The Virtual PlanBy Mel Duvall | Posted 2007-08-14 Email Print
Oil and gas specialty firm Champion Technologies installed an updated SAP platform and a new virtual storage system. An unexpected side benefit: faster disaster recovery.
The Virtual Plan
Etcheverry selected FalconStor, a data storage and protection systems vendor in Melville, N.Y., to implement the virtual SAN system and disaster-recovery system. He had previously worked with FalconStor at Cameron, and was confident the vendor would meet Champion's needs. Beyond that, Etcheverry says he often prefers to work with midsize technology vendors because he can form a closer partnership than with, perhaps, an EMC or IBM. FalconStor had $55 million in revenue in 2006.
The heart of the system is the FalconStor IPStor server. It acts as a form of orchestrator over the entire storage network. In essence, says Jon Lavallee, enterprise storage architect for FalconStor, the IPStor server acts as a gateway to an assembled pool of storage units on a networkno matter whether it's an IBM, Hitachi or EMC disk array, a hard disk or a virtual tape library. The server takes the entire capacity of the assembled group of storage devices and treats it as one large storage pool. "To the user, it looks like one large disc array, but it might really be a series of different storage devices," Lavallee says.
In doing so, an administrator can assign each application a dedicated storage capacity, such as 50 GB; that storage area could come from one device or be assembled from several devices. A key benefit: The network doesn't need to be shut down to add capacity such as a new server. "It's sort of like running behind a car as it's going down the road and filling it with gas whenever it's required," Lavallee explains.
To back up data under the old AS/400 system, Champion typically had to take its SAP system offline for 14 hours. The new IPStor system employs a different method for backup. In effect, it replicates only changes to the data. Once an initial full-scale backup is performed, the system takes a snapshot of the data changes and replicates those to backup. Now, backups can be performed quicker and more frequently. Snapshots take about one second to perform; thus, Champion's SAP environment no longer has to be taken offline for backups.
A similar situation exists for establishing a so-called Quality Client for testing. Like most organizations, Champion creates a duplicate of the SAP environment to test updates and fixes before bringing it live. On the old AS/400 system, obtaining the Quality Client required at least 14 hours to create the data backup and another one to two days to get it ready for testing. Now, a snapshot is taken and a Quality Client is ready in about four hours.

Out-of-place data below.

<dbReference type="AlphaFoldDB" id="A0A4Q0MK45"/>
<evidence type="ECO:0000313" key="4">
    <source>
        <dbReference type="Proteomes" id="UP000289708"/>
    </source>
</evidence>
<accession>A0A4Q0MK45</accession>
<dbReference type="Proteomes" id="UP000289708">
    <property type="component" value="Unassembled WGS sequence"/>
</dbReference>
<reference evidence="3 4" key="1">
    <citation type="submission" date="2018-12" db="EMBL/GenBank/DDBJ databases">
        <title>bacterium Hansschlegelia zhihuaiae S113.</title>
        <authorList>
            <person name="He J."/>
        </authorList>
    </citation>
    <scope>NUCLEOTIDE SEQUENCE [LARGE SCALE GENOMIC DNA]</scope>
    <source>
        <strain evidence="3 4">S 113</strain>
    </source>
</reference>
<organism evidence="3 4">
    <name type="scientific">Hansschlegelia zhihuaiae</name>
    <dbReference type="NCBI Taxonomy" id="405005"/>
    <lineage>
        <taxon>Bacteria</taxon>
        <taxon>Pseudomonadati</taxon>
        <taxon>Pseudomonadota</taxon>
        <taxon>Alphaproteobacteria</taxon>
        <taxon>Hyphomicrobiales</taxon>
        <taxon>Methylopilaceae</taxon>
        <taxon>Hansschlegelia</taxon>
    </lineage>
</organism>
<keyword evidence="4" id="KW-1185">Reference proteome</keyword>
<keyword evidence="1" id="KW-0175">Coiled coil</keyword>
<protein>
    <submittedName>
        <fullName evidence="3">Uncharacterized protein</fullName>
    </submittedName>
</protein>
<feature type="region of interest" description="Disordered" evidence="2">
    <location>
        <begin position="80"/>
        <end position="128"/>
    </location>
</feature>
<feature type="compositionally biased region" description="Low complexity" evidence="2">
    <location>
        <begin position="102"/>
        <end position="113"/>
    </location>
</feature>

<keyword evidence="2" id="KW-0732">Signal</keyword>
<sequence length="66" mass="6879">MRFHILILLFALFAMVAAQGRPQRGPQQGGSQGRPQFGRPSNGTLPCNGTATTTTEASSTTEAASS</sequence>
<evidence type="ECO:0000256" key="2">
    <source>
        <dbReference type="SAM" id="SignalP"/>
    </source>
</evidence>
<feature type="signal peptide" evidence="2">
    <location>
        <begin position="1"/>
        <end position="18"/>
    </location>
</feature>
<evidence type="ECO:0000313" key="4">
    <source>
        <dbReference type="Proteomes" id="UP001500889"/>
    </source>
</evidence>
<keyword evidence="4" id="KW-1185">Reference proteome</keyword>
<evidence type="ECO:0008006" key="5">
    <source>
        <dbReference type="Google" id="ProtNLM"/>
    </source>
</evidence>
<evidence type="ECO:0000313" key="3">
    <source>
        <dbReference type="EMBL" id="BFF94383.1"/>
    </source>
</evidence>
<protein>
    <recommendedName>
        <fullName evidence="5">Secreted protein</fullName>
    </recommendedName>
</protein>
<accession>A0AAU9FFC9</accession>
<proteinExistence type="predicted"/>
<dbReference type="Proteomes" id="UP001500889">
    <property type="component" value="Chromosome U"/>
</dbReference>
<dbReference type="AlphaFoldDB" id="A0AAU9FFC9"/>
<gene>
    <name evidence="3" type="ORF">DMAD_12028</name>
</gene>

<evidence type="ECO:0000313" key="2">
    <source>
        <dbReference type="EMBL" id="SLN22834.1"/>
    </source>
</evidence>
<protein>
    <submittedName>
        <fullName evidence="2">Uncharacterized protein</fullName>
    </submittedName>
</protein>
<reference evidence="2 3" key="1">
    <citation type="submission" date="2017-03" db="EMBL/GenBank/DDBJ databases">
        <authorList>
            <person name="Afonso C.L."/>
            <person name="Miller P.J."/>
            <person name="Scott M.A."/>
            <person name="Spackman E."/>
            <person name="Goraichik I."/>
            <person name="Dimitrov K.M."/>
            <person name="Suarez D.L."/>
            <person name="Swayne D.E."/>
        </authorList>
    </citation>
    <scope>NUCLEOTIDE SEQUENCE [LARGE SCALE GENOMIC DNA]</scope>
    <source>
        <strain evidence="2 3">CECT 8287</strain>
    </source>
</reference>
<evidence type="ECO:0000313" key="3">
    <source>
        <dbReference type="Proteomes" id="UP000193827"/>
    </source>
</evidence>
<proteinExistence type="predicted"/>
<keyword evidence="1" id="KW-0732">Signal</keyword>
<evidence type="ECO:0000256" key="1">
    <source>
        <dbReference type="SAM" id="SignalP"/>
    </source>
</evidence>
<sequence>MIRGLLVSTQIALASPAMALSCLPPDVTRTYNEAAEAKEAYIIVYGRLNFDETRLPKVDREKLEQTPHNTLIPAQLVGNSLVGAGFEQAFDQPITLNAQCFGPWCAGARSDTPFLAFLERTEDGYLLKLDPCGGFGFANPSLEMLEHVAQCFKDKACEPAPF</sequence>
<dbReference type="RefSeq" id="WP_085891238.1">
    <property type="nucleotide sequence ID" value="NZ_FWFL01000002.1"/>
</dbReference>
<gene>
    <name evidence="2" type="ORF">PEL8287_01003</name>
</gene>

The data snapshot and replication system is also part of the company's disaster-recovery setup. The IPStor server sends data changes over Champion's MPLS network to a SunGard disaster-recovery facility in Scottsdale, Ariz. After Rita, Champion moved its disaster-recovery site to another city. The hot site in Scottsdale consists of a similar set of Dell application and database servers, as well as 7 TB of Dot Hill storage also orchestrated by an IPStor server.
In an emergency, Etcheverry says company operations can be switched over to Scottsdale and operational in about two hours.
Etcheverry estimates Champion spent about $400,000 for its new disaster-recovery system, including storage, application and database servers, as well as the IPStor component.
The technology team began assembling the components for the project in January 2006, and six months later, on a Friday night in July, turned off the old AS/400 and turned on the new system. Etcheverry says there were a few minor problems in the switchover, primarily related to the transporting of data from the AS/400 to the Wintel system. Despite conducting four data conversion trials prior to the cutover, some errors were missed, Etcheverry notes. He says it's not all that uncommon in a conversion of this size, and over the weekend the bad information was identified, the data reloaded and the problems fixed.
A more serious problem occurred a few weeks later when the new Microsoft SQL database crashed. It turned out there was a SQL bug that could cause the database to fail on high-performance servers. Microsoft had issued a patch, and once the patch was installed, the problem was solved.
With the new SAP platform in place, the Calgary office was brought online in August 2006. Etcheverry's team is now working to bring the rest of Champion's regional offices onto SAP through 2007 and into 2008.
"When we began this project, we started by asking how can we best manage this business going forward," Etcheverry says. "We wanted to keep costs low, but we also needed something that could be scaled cost-efficiently to handle our growth.
"We got that, and in the process we've achieved all of these additional benefits."
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